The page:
NABOKV-L post 0026127, Sun, 19 Apr 2015 14:20:12 -0300

critical time travel by eversion? Reading A.Swanson's 1975
artinle forty years later
"I loathe science fiction with its gals and goons, suspense and
suspensories" (ADA,117), quoted by Arthur Swanson in “Nabokov's Ada as
Science Fiction”
There are ways of asking questions that open new investigative paths into
the work of an author, others lead us onto real or artificial quandaries.
Here is an example of inquiries that lead us into fresh assertions, new
parallels and vocabulary but also to real and false quandaries. It begins
asking “Can Ada be viewed as science fiction?” and it investigates if
“science…unblended with poetry transforms humans into insects” and turns
“’real things’ (facts,logoi) into ‘ghost things’,” now imposing the
author’s own understanding of “real things” by adding “facts, logoi” inside
parenthesis. A.Swanson sees V.Nabokov’s novel as carrying a meaning that may
disappear after being discovered. By ignoring the dimension of its “art” he
will consider Ada’s survival “in its own concepts”.

"The question here has been "Can Ada be viewed as science fiction?" If the
foregoing argument in the affirmative is accepted, other questions must
follow: Why does Nabokov make use of science fiction elements? Does he
consider science to be, when unblended with poetry, a form of incest which
transforms humans into insects, as his insect-scient-nicest -incest anagram
indicates? (85/§1:13) Does he consider that science ruins the towers and
breaks the bridges it has built precisely because it has found the means to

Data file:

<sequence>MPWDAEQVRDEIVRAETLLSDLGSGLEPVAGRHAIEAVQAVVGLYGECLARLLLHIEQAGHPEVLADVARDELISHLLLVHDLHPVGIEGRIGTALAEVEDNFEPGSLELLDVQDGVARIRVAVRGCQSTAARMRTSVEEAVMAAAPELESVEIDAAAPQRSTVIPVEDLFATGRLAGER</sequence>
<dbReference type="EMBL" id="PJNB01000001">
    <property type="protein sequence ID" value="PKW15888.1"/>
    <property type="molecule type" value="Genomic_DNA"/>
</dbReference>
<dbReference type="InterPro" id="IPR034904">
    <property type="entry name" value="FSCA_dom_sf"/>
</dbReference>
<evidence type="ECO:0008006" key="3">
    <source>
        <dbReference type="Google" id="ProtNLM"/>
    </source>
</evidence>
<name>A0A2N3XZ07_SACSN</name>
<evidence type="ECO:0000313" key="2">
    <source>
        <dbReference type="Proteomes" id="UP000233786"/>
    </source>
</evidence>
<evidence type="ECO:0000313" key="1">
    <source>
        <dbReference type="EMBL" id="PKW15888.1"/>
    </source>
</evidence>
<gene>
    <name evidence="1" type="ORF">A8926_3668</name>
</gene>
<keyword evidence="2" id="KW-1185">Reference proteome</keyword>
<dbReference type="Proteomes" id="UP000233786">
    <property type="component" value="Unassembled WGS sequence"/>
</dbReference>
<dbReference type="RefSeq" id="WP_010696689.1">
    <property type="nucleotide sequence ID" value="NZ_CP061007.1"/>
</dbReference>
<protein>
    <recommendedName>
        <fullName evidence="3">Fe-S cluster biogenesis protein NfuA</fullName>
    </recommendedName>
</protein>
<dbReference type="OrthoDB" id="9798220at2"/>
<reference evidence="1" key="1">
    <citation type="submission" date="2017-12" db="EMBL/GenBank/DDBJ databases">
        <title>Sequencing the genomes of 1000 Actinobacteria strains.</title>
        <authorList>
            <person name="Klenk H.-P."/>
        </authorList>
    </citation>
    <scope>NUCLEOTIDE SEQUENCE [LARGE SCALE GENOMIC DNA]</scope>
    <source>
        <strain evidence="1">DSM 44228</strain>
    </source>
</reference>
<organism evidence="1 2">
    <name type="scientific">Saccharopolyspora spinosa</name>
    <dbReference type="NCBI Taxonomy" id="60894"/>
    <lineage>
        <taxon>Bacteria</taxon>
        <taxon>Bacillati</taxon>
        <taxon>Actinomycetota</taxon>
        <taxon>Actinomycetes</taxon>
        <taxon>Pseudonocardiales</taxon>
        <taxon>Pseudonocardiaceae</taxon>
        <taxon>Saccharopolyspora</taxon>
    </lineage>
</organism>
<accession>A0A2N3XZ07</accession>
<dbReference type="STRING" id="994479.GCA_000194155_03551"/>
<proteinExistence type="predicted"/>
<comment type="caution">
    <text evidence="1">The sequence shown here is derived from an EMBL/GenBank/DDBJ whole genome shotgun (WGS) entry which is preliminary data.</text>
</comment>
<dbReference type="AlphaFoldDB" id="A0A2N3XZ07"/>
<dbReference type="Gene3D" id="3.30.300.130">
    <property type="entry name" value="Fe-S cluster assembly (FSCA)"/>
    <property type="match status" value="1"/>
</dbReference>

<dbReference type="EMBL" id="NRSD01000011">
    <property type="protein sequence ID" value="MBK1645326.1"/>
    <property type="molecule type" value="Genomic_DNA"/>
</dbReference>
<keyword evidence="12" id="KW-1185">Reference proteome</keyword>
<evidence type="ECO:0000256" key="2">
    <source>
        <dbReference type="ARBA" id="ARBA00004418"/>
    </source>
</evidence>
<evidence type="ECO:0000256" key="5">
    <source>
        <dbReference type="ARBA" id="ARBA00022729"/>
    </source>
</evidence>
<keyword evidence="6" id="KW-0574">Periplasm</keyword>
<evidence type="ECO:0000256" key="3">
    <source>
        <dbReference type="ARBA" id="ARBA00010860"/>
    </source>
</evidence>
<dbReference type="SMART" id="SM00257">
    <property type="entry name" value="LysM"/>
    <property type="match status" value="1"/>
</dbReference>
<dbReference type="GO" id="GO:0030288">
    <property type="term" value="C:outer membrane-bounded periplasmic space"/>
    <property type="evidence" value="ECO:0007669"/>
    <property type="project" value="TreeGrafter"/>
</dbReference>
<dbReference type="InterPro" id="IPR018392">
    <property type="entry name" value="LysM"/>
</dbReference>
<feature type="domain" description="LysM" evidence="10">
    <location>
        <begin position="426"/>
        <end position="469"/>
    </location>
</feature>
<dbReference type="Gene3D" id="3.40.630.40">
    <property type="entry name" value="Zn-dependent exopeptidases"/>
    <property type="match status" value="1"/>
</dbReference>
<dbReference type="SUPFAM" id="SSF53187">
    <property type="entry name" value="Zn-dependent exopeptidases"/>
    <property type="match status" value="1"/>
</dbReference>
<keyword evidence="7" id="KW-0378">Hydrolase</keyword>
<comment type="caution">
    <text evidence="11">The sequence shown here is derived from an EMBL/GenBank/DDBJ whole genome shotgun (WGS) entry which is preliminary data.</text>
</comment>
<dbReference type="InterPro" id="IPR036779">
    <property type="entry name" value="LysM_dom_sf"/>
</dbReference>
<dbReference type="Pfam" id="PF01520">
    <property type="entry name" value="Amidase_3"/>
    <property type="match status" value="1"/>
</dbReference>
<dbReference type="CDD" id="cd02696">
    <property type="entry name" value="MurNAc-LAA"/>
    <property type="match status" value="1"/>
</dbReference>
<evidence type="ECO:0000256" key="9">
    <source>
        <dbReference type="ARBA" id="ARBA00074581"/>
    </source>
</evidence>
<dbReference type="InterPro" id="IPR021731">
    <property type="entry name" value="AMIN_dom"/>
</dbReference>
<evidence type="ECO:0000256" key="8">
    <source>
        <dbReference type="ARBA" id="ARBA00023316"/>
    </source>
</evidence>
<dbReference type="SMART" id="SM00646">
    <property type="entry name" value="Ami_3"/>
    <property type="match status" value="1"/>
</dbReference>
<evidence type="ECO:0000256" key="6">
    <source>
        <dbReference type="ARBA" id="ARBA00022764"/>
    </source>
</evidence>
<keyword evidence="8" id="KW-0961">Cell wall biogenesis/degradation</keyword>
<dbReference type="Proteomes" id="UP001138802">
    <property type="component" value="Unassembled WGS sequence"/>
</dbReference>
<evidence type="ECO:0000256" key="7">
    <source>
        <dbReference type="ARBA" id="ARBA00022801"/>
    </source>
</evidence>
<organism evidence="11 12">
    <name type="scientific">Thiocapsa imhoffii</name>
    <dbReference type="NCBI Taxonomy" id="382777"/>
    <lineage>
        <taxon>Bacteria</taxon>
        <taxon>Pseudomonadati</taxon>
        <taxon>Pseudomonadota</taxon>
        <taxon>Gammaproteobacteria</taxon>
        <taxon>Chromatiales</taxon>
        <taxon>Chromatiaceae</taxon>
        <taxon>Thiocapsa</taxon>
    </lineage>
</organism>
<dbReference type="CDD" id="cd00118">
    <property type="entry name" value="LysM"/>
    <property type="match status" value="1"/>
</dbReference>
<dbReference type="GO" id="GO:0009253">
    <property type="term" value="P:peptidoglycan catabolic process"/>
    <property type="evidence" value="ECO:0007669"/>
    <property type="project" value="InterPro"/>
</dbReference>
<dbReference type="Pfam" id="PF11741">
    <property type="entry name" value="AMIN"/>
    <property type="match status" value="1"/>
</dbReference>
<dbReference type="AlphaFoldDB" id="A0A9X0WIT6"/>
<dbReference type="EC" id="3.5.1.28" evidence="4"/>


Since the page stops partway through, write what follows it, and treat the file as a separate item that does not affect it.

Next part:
build them, that science turns "real things" (facts, logoi) into "ghost
things" (abstractions, fictions, mists, mythoi) precisely because it has
achieved the means of discovering "real things?" These questions and others
like them must lead to other essays, and those essays in turn to further
studies, until the meaning of Ada disappears because it has been discovered,
and until the novel, like its inbred agonists, is survived by its own
Science Fiction Studies # 5 = Volume 2, Part 1 = March 1975.
* excerpts: “…one has to risk Nabokov's contempt and his charge of stupidity
in drawing up a critique to buttress one's opinions that Nabokov subscribes
to Van Veen's concepts of time and that Ada may be viewed as science
fiction. […] we could label almost all of Nabokov's narrative art as SF; but
to do so would be specious and would obscure the point that Nabokov loathes,
not SF, with which he clearly has an affinity, but routine SF […] [Ada] does
not resemble SF, but it may be studied as being of that genre or kind,
especially if the study centers on that SF element which, for the sake of
convenience, we may term "eversion." The term would denote a double reversal
or a turning-inside-out; and Ada's eversions of time, earth, and sexual
gender can be called, respectively, "transtemporality,"
"transterrestriality," and "transsexuality. […] Broadly speaking, serious
science fiction offers analogies to the first man and the last man from the
paleontology and teleology of humankind; and it may compound this challenge
to academic thinking, as Ada does, by everting the analogies or by
subjecting them to other forms of ‘version’ […] In Nabokov's Ada human
concepts, notably those of the first and last man and woman, are everted.
The sense of this may be that man (the species) creates himself in his own
concepts, that he gains an understanding of his own concepts by turning them
inside out, that he uncreates himself by this turning-inside-out, and that
he is ultimately survived by his own concepts, which, in themselves, are not
destroyed by eversion […] The childless Ada and Van are survived by their
concepts of their love on earth and in time. Nabokov's conspectus is that
each human being is psychologically both male and female and is both
physically human and spiritually divine: each human being is a Tiresian

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